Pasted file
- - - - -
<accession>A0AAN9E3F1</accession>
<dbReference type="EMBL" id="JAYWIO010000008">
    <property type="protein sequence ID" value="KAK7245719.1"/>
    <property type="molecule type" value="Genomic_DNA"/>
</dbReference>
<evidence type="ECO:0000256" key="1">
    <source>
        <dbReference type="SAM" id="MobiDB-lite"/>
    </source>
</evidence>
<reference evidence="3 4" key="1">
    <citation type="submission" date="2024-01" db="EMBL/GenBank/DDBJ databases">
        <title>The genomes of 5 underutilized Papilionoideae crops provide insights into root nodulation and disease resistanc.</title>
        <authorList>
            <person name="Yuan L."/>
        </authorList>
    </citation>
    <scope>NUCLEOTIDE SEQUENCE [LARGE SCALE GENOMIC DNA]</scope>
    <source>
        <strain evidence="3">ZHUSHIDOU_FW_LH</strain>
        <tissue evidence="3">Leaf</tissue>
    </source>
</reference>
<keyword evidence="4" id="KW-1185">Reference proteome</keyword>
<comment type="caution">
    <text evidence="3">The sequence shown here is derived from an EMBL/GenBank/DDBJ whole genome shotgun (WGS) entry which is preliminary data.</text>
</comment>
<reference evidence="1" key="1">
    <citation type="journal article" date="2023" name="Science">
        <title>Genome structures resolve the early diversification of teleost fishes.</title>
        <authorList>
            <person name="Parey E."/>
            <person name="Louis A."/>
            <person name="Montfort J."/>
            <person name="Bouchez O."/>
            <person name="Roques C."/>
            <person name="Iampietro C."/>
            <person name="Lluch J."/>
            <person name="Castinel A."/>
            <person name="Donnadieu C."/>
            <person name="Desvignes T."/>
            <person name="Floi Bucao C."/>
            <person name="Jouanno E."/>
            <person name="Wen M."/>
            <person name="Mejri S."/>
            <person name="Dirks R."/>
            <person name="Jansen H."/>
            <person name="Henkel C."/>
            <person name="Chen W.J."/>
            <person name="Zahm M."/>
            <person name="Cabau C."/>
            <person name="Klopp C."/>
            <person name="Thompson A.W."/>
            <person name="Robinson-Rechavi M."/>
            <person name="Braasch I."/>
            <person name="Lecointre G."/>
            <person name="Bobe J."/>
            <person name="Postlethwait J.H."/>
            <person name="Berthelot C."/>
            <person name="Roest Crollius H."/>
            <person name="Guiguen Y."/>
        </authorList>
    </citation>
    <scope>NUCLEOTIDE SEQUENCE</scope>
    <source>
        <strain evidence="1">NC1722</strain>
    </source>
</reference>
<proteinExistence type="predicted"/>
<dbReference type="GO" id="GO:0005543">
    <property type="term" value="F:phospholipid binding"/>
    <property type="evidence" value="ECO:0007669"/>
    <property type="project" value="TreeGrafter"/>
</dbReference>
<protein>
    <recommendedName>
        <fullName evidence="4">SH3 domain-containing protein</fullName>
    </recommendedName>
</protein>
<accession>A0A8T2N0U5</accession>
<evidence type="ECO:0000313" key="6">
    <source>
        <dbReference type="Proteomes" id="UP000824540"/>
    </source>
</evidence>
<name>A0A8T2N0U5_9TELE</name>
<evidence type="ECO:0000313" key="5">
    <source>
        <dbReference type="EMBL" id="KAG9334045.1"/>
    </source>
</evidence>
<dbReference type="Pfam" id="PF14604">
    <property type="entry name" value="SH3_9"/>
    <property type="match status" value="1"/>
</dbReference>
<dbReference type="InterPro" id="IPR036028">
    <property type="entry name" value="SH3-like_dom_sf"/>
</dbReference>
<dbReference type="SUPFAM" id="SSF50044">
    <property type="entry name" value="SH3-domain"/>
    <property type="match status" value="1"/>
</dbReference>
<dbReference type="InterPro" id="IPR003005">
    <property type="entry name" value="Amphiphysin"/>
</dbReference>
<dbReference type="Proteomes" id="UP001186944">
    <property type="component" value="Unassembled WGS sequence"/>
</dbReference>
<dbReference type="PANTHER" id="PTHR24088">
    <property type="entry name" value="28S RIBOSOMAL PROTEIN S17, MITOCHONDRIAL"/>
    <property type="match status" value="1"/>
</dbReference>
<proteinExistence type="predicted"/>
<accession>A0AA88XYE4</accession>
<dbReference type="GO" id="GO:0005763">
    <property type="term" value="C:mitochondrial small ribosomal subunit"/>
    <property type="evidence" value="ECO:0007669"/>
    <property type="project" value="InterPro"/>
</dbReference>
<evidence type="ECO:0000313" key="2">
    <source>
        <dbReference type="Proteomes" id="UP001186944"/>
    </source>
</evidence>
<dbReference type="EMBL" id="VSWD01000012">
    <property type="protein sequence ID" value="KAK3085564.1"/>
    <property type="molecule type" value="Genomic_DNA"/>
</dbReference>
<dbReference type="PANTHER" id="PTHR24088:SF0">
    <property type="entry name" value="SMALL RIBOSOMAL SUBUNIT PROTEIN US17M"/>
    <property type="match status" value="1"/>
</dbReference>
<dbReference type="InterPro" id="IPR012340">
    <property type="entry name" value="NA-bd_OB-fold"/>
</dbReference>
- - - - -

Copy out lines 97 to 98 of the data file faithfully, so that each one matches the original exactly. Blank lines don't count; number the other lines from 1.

    <property type="entry name" value="SH3-like_dom_sf"/>
</dbReference>